As much as you think it is important for the capability community not to overstate its case, I think it is important that the capability community not understate its case. Capability security is the most highly evolved and widely ignored security model. This has to change. If we don't let the world know just how functional this technology is, we will never see wide deployment.
> Droplets is not the first system to use this kind
> of mechanism. While the
> specific encodings are different, the Lotus
> Domino server uses an
> essentially similar mechanism for naming Notes
> objects in web-based
> presentation -- even the format of the URL is
> highly similar. The Domino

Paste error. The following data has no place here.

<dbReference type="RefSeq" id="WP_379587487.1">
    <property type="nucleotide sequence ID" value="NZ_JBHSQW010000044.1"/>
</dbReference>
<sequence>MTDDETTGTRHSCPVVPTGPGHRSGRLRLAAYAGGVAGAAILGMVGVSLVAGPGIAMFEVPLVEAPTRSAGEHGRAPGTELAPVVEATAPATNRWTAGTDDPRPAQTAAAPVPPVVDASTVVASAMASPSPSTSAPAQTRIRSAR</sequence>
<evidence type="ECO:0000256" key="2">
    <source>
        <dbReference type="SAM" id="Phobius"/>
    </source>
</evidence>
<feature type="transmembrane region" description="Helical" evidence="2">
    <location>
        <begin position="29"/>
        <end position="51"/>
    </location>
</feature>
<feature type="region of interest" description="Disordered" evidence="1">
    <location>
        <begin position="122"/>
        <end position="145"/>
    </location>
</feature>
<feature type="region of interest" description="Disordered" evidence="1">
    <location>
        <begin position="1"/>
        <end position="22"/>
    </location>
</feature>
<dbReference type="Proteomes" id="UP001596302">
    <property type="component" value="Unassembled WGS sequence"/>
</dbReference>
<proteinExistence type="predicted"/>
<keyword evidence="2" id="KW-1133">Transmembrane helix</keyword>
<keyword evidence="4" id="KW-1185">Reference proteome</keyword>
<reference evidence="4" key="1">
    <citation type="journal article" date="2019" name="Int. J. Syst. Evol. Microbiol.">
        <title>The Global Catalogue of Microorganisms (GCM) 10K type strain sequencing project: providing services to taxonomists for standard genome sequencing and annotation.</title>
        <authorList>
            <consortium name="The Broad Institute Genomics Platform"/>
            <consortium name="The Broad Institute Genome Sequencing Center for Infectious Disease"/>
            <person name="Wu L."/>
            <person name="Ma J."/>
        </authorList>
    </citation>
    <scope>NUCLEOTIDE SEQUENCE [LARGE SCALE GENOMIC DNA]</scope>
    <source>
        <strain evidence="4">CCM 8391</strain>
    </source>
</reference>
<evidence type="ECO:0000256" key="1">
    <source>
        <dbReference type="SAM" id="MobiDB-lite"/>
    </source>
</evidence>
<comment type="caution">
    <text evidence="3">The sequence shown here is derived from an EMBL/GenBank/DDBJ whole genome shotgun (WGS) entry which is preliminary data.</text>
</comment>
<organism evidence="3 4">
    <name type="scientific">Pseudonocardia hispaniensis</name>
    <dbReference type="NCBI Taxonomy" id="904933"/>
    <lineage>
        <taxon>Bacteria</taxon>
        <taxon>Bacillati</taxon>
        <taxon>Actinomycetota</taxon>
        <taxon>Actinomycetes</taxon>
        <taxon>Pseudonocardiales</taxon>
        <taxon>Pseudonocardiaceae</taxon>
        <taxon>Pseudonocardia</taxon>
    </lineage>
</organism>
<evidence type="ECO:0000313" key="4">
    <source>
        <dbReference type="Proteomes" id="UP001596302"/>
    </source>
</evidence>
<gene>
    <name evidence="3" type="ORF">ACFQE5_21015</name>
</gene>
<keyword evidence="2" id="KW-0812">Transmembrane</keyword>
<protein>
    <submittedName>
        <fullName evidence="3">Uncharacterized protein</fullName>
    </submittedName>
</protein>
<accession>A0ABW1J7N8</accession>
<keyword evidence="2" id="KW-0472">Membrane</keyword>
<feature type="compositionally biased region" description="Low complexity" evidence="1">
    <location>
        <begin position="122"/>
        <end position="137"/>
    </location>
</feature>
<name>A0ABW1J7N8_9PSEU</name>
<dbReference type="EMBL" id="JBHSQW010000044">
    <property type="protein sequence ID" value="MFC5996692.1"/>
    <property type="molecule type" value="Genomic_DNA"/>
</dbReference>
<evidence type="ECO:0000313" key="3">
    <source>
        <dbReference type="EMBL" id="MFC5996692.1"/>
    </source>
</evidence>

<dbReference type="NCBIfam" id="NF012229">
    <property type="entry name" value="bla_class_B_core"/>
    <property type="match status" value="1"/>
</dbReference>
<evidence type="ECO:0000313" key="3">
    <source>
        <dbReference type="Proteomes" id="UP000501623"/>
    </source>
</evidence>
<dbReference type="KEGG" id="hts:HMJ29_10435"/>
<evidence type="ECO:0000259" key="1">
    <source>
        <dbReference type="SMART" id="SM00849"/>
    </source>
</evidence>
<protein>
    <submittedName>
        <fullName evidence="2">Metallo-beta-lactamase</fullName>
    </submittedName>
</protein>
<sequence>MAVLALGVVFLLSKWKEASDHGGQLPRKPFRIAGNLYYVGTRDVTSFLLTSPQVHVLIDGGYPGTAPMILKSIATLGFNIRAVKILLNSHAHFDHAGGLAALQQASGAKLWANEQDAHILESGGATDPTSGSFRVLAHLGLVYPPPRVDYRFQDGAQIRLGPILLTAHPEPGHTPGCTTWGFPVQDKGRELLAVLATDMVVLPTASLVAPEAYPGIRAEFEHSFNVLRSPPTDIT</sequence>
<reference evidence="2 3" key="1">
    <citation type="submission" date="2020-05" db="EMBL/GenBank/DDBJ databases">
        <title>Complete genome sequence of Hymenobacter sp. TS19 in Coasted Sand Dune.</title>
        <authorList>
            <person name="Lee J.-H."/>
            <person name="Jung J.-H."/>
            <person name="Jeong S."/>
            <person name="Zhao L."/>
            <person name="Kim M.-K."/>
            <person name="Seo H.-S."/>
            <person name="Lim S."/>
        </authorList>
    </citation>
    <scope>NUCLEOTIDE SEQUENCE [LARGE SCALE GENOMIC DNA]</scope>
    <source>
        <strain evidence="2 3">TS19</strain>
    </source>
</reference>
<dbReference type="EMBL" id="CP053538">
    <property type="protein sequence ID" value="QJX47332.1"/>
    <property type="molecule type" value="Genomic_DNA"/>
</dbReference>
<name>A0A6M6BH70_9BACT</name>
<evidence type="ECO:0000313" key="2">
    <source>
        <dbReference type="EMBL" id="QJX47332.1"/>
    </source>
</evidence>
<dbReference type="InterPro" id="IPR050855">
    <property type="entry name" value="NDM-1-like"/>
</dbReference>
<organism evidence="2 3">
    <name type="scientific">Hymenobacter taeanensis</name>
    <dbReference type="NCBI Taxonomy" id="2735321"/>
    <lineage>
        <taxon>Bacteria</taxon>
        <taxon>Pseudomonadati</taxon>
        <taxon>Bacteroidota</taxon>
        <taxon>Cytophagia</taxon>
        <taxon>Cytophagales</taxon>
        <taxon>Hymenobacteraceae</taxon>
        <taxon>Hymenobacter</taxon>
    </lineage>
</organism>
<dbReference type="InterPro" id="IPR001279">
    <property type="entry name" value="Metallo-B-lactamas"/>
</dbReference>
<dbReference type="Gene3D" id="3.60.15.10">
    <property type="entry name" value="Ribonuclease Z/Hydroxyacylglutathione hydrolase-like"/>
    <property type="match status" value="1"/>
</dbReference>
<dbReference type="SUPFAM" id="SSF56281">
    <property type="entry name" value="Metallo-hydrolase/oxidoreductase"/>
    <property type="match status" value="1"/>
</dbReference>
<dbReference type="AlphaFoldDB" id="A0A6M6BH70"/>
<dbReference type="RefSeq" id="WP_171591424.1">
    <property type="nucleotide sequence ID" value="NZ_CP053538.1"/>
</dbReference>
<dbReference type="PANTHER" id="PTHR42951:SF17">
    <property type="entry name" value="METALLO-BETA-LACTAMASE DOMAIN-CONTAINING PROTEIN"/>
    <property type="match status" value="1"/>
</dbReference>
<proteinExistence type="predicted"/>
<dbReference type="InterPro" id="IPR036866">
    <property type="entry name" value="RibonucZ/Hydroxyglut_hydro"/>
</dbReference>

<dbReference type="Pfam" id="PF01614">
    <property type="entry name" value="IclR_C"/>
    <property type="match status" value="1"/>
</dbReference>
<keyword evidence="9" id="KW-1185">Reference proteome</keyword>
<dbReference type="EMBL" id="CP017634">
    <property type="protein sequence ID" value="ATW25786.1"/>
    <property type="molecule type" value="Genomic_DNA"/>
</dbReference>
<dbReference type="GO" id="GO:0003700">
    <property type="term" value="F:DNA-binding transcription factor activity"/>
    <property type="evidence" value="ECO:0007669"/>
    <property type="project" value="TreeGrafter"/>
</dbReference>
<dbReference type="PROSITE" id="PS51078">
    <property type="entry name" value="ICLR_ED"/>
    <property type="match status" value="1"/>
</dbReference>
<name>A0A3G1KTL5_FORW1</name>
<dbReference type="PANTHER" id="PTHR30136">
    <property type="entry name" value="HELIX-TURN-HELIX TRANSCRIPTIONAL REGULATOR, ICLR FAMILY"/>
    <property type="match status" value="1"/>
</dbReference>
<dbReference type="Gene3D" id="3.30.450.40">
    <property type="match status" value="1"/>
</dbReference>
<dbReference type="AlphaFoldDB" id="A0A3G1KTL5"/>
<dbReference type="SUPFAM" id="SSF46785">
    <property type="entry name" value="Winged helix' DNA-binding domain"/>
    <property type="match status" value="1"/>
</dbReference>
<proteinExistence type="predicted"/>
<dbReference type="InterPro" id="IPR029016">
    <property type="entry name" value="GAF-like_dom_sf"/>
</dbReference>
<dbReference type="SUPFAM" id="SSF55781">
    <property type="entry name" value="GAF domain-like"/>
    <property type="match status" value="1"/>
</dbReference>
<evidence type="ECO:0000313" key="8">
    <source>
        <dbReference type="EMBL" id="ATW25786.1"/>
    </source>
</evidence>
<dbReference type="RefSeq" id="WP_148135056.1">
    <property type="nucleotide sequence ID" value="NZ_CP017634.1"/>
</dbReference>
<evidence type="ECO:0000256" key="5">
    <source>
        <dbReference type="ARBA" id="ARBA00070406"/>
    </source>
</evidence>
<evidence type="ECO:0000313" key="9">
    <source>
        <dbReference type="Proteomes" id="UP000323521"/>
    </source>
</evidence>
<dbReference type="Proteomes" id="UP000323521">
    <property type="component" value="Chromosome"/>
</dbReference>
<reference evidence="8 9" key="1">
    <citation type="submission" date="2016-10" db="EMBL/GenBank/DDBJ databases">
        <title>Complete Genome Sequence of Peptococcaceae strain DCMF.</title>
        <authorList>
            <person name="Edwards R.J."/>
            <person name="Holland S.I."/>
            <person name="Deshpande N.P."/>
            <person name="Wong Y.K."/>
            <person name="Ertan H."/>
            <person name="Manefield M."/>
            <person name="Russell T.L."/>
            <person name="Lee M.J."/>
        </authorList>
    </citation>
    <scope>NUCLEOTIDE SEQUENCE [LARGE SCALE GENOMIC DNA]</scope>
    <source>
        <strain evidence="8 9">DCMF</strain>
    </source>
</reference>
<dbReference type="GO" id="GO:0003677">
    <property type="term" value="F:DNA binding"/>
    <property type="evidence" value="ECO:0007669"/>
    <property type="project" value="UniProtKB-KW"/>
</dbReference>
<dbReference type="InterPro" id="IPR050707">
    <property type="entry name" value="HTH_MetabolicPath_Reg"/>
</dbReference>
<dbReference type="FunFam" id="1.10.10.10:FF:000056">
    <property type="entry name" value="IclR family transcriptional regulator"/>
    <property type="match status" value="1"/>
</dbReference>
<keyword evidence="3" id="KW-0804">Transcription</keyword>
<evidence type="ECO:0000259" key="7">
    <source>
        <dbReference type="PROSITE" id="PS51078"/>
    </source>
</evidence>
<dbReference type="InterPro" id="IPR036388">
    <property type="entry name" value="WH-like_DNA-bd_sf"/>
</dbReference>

> server, however, is not using swiss numbers; it's
> capabilities are purely
> object identifiers. Permission checking in
> Domino is done based on the
> session (and therefore on the user identity).
The second half of this argument seems to completely contradict the first half. If Domino URLs do not contain a Swiss number (or some feature that makes them unguessable) then they are not capabilities. If permission checking is done based on the session, then it sounds like an ACL system. Session identifiers are also more guessable than Swiss numbers, so this ACL system might be insecure.
> Here I find that my initial impression of
> Droplets is correct, though I
> think my concerns could readily be addressed.
> Droplet capabilities are
> unforgeable, but they are not partitioned.
> Because they are simply data,
> there is no way to restrict their transfer once
> they escape into the world.